Feast day: December 2
Bishop praised by St. Jerome. He was a native of Aquileia, Italy, and participated in the Synod of Aquileia that condemned Arianism in 381. Seven years later he became the bishop of the see. A friend of St. Jerome, Chromatius also encouraged Rufinus to translate Eusebius’ Ecclesiastical History. He was known and revered as a scholar and was described by St. Jerome as “a most learned and most holy man.” Chromatius was also a friend of St. John Chrysostom. Part of Chromatius’ commentary on St. Matthew is extant.1
More about St. Chromatius from Wikipedia
Saint Chromatius (died c. 406/407 AD) was a bishop of Aquileia.
He was probably born at Aquileia, and grew up there. His father died when Chromatius was an infant. He was raised by his mother and his large group of older siblings.
He became a priest of that church in about 387 or 388, after the death of Valerianus, bishop of that city. He was one of the most celebrated prelates of his time and was in active correspondence with contemporaries St. Ambrose, St. Jerome, and Tyrannius Rufinus.
As a scholarly theologian, he urged these friends to produce learned works. St. Ambrose was encouraged by him to write exegetical works; St. Jerome dedicated to him translations and commentaries, which he had written at his suggestion (translations of the Books of Paralipomenon, Tobit, the books of Solomon, commentaries on the Prophecy of Habakkuk). In the bitter quarrel between St. Jerome and Rufinus concerning Origenism, Chromatius, while rejecting the false doctrines of Origen of Alexandria, attempted to make peace between the disputants.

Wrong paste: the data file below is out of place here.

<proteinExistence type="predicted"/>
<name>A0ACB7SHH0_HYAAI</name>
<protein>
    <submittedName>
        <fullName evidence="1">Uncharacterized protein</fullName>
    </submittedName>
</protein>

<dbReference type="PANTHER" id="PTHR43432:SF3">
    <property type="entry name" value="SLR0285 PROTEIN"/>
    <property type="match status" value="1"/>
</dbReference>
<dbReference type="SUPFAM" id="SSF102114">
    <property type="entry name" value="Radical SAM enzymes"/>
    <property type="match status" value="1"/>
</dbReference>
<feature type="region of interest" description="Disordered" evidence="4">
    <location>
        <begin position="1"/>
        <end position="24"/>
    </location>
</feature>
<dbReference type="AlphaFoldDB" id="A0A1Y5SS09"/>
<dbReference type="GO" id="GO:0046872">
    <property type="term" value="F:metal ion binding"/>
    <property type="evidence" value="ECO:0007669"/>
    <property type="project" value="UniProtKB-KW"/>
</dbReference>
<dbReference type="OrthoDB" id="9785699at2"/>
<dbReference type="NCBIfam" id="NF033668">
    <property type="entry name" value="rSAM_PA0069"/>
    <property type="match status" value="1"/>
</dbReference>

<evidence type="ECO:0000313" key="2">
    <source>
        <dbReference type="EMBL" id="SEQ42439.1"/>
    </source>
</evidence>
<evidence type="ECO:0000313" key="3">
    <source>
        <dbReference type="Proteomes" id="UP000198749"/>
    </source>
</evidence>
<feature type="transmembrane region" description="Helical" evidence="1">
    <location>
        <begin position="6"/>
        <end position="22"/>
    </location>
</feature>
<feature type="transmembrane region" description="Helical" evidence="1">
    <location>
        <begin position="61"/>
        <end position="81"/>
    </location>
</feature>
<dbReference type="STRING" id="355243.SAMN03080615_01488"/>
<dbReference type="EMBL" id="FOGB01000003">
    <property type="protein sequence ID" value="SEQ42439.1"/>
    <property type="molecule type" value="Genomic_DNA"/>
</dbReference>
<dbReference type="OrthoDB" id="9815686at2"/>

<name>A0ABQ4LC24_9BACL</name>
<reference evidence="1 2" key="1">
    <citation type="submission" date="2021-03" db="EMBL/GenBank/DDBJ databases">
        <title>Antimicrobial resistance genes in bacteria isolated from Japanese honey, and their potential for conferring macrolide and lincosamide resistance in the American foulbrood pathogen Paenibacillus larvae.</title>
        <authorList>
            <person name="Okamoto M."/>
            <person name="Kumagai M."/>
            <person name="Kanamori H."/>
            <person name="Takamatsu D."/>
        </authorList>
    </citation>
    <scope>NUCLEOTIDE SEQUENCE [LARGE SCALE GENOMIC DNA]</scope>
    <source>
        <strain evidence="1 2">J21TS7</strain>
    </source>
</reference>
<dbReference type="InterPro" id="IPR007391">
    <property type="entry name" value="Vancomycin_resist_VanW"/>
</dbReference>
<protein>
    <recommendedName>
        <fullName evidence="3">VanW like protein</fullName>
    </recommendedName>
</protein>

He maintained ecclesiastical communion with Rufinus and induced him not to answer the last attack of St. Jerome, but to devote himself to new literary works, especially to the translation of the Ecclesiastical History of Eusebius.
Chromatius opposed Arianism with much zeal and rooted it out in his diocese. He gave loyal support to St. John Chrysostom, Archbishop of Constantinople, when unjustly oppressed, and wrote in his favour to Honorius, the Western emperor, who sent this letter to his brother, Arcadius. This intercession, however, availed nothing.
Chromatius was also active as an exegete. Until the modern age only seventeen treatises were known to be authored by him on the Gospel according to St. Matthew (iii, 15-17; v-vi, 24), besides a fine homily on the Eight Beatitudes (counted as an eighteenth treatise). In 1969 researcher Henri Lemarié discovered and published thirty-eight sermons.
- Chromace d’Aquilée, Sermons I-II, Paris 1969, 1971 (Sources Chrétiennes 154, 164)
This article incorporates text from a publication now in the public domain: Herbermann, Charles, ed. (1913). Catholic Encyclopedia. Robert Appleton Company.
- St. Chromatius – Saints & Angels – Catholic Online. 2015. St. Chromatius – Saints & Angels – Catholic Online. [ONLINE] Available at: http://www.catholic.org/saints/saint.php?saint_id=2666. [Accessed 03 December 2015].